By Susan Milligan and Scott Helman
WASHINGTON Vice presidential candidates Joe Biden and Sarah Palin sparred over the economy, energy, and Iraq tonight, attacking the records and proposals of the other party's presidential nominee as each sought to claim the mantle of defender of the middle class.
Neither candidate committed the kind of serious error that some pundits had predicted. Biden avoided the run-on speeches and gaffes that have gotten him into trouble in the past. Palin, whose inexperience and uneven performance in recent interviews led to questions about her credentials for the job, delivered clear and folksy responses on topics familiar to her.
While both candidates largely avoided making direct attacks on each other, both slammed the other party's presidential candidate on a slew of issues.
McCain, Biden said, is "out of touch" on the economy, and "wrong" on Iraq. Palin countered that Democratic nominee Senator Barack Obama wants to raise taxes a charge Biden vehemently denied and fails to see the success of the surge in Iraq.
"Your plan is a white flag of surrender in Iraq," Palin said.
The debate, at Washington University in St. Louis, was a critical test for Palin, who had performed well in debates in Alaska but was under pressure tonight to show her range of knowledge. While Palin several times gave one-sentence answers to questions, then followed with a longer discourse on a topic to her liking, such as energy, she did not commit an obvious stumble.
From the debate's opening moments, Palin immediately sought to employ her folksy approach when asked to assess the economy. Filling her remarks with "darn right"s and promises to "talk straight," Palin underscored the self-described "hockey mom" credentials that have made her a political icon of social conservatives.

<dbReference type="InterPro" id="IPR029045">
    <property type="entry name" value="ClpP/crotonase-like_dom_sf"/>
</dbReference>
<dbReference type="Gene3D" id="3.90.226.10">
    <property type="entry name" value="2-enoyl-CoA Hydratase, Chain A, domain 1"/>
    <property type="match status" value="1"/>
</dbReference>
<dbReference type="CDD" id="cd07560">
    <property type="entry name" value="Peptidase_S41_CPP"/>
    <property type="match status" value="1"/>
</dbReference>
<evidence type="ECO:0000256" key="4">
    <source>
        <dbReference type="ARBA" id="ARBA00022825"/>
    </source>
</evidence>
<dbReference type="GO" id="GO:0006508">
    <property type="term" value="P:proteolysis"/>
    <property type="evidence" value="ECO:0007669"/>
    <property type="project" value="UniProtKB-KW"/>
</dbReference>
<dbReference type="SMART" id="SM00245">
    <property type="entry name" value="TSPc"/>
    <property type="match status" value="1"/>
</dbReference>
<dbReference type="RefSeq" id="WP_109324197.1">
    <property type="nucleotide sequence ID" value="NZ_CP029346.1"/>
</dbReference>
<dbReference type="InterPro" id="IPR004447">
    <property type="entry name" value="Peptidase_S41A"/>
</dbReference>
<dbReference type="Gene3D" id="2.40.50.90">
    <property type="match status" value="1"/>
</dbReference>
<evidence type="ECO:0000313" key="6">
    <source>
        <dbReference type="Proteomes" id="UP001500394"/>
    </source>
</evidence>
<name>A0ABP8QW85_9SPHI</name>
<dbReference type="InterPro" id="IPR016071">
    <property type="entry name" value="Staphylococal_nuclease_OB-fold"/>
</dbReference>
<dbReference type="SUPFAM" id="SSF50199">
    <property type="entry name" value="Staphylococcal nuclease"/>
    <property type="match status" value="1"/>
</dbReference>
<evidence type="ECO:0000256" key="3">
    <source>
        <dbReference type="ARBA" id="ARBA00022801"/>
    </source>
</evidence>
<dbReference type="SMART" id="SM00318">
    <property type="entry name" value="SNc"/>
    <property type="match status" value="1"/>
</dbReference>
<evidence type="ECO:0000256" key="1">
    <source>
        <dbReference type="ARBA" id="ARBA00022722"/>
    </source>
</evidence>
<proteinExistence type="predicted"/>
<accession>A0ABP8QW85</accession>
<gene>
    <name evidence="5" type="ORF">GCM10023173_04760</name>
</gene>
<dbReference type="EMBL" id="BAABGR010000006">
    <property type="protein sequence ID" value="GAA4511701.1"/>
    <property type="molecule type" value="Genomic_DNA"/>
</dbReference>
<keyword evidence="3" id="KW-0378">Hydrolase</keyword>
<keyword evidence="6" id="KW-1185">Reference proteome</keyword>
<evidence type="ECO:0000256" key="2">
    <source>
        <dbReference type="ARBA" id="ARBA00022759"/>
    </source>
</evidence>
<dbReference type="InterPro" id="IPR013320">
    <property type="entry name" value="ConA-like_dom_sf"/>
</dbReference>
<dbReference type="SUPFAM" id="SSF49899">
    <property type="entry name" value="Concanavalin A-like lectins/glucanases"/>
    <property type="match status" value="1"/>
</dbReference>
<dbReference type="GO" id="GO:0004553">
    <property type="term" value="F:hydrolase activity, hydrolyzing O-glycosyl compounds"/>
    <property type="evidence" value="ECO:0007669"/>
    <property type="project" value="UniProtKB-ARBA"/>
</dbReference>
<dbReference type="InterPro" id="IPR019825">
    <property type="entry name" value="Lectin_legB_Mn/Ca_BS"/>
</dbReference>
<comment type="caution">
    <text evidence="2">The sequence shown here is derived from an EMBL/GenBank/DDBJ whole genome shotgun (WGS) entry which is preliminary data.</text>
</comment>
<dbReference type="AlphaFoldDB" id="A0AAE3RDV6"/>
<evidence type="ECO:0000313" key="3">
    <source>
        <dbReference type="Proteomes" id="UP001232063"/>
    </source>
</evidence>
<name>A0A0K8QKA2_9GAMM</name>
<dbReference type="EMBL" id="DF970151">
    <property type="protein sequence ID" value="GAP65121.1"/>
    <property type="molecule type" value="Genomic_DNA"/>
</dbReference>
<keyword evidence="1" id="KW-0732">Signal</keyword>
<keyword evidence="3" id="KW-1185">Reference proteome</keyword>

"Go to a kids soccer game on Saturday," she said. "Turn to any parent on the sidelines and ask them: How are you feeling about the economy? I bet you're going to hear some fear in that parent's voice."
Palin went on to echo McCain's contention that Washington had been too lax on the country's financial industry.
"The federal government has not provided sound oversight," she said.
Biden retorted that McCain has been an historic supporters of deregulation a charge Palin did not answer directly and reminded viewers that McCain just weeks ago said the "fundamentals of the economy are strong."
"That doesn't make John McCain a bad guy, but it does point out he's out of touch," Biden said.
In one of the few direct shots at the other debater on stage, Palin reminded Biden that he had called it "patriotic" to raise taxes. "In the middle class of America, which is where John and I have been patriotic is saying, government, you're not always the solution. In fact, you're often the problem," Palin said.
Biden immediately defended himself, saying that Obama's tax plan would cuts taxes for 95 percent of Americans, and raise them only on people making more than a quarter of a million dollars a year. "Where I come from ... that's called fairness. Simple fairness," Biden said.
The heavily hyped debate presented unusually high stakes for a vice presidential face-off, with McCain and his supporters hoping that Palin could again be a game-changer for the struggling campaign. While the Palin pick was an enormous boost for McCain in September, exciting social conservatives and drawing women to the ticket, the Arizona senator's poll numbers have faltered over the past two weeks as the economic crisis has deepened.
With surveys showing that voters put more faith in Obama to fix the economy, McCain has seen his support drop both nationally and in critical battleground states such as Virginia, Colorado, and Pennsylvania. In a surprise move, McCain's campaign disclosed today that it is effectively pulling his campaign operation out of Michigan. The states of North Carolina, Indiana, and Florida once considered long shots for Obama are newly competitive.